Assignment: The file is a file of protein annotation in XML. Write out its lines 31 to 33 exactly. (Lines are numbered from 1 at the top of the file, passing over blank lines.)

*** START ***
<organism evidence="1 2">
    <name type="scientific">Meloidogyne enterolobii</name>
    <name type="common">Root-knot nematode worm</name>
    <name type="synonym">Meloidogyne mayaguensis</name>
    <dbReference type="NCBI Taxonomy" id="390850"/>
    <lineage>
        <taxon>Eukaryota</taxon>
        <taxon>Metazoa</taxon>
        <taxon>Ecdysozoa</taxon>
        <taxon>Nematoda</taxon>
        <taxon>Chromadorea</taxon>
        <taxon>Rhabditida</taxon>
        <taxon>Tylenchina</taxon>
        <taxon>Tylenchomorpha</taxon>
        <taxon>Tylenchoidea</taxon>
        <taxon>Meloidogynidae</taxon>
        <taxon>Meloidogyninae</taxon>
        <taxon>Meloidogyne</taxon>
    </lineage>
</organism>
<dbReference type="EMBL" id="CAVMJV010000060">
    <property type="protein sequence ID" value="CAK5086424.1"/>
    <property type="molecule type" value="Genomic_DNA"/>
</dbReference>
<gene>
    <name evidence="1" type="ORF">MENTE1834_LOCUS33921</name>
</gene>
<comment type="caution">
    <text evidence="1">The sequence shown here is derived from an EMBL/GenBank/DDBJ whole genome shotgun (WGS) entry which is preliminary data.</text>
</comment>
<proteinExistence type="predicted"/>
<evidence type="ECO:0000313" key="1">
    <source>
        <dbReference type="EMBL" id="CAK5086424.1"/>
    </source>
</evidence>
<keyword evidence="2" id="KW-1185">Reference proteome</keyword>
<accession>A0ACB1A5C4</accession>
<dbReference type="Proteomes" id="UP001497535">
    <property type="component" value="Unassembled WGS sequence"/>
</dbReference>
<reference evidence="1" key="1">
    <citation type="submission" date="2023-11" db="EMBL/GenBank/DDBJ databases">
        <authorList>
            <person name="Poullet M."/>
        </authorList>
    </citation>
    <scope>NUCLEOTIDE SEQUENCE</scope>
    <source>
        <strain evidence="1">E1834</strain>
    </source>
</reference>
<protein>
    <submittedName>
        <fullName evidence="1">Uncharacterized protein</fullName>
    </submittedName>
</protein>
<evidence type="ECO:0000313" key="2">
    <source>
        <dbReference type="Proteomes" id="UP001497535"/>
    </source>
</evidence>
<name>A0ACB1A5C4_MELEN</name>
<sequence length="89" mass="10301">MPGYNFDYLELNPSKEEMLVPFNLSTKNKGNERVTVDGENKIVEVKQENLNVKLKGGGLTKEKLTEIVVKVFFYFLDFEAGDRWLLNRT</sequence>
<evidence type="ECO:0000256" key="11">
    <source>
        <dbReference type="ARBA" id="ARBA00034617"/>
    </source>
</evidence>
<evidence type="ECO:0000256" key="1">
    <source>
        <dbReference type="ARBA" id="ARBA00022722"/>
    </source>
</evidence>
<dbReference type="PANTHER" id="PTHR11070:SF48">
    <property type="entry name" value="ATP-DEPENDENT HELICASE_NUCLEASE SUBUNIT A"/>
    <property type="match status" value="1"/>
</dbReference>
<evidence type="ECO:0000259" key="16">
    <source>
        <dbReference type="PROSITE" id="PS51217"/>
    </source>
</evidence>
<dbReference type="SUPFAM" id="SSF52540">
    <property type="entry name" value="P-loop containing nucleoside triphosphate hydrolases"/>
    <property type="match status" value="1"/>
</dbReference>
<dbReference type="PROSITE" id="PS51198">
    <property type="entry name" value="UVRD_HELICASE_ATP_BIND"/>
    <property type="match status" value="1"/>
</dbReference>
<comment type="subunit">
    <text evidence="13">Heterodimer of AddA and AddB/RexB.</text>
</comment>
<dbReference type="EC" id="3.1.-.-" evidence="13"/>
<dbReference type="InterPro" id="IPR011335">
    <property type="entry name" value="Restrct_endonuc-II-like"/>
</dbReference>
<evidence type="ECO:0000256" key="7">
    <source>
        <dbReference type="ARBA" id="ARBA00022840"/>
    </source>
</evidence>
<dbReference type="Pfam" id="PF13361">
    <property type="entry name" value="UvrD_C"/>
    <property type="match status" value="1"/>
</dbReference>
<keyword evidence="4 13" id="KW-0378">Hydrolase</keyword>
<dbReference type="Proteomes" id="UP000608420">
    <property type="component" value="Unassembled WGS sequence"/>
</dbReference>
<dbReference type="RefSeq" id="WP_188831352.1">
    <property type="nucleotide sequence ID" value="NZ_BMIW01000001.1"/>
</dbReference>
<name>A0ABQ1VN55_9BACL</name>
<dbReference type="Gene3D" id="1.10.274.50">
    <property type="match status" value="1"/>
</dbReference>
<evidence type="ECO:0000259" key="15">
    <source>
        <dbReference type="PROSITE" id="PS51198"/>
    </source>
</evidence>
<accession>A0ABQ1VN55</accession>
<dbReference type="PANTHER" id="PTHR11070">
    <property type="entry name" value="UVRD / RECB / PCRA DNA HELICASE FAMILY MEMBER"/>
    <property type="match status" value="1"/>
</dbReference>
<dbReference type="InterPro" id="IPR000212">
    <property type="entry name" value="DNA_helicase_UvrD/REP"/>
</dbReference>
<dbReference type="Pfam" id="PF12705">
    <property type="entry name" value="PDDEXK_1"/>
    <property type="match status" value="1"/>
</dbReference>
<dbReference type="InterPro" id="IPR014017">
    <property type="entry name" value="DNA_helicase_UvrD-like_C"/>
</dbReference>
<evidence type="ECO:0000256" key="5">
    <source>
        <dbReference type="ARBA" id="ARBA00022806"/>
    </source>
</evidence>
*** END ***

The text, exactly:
<proteinExistence type="predicted"/>
<evidence type="ECO:0000313" key="1">
    <source>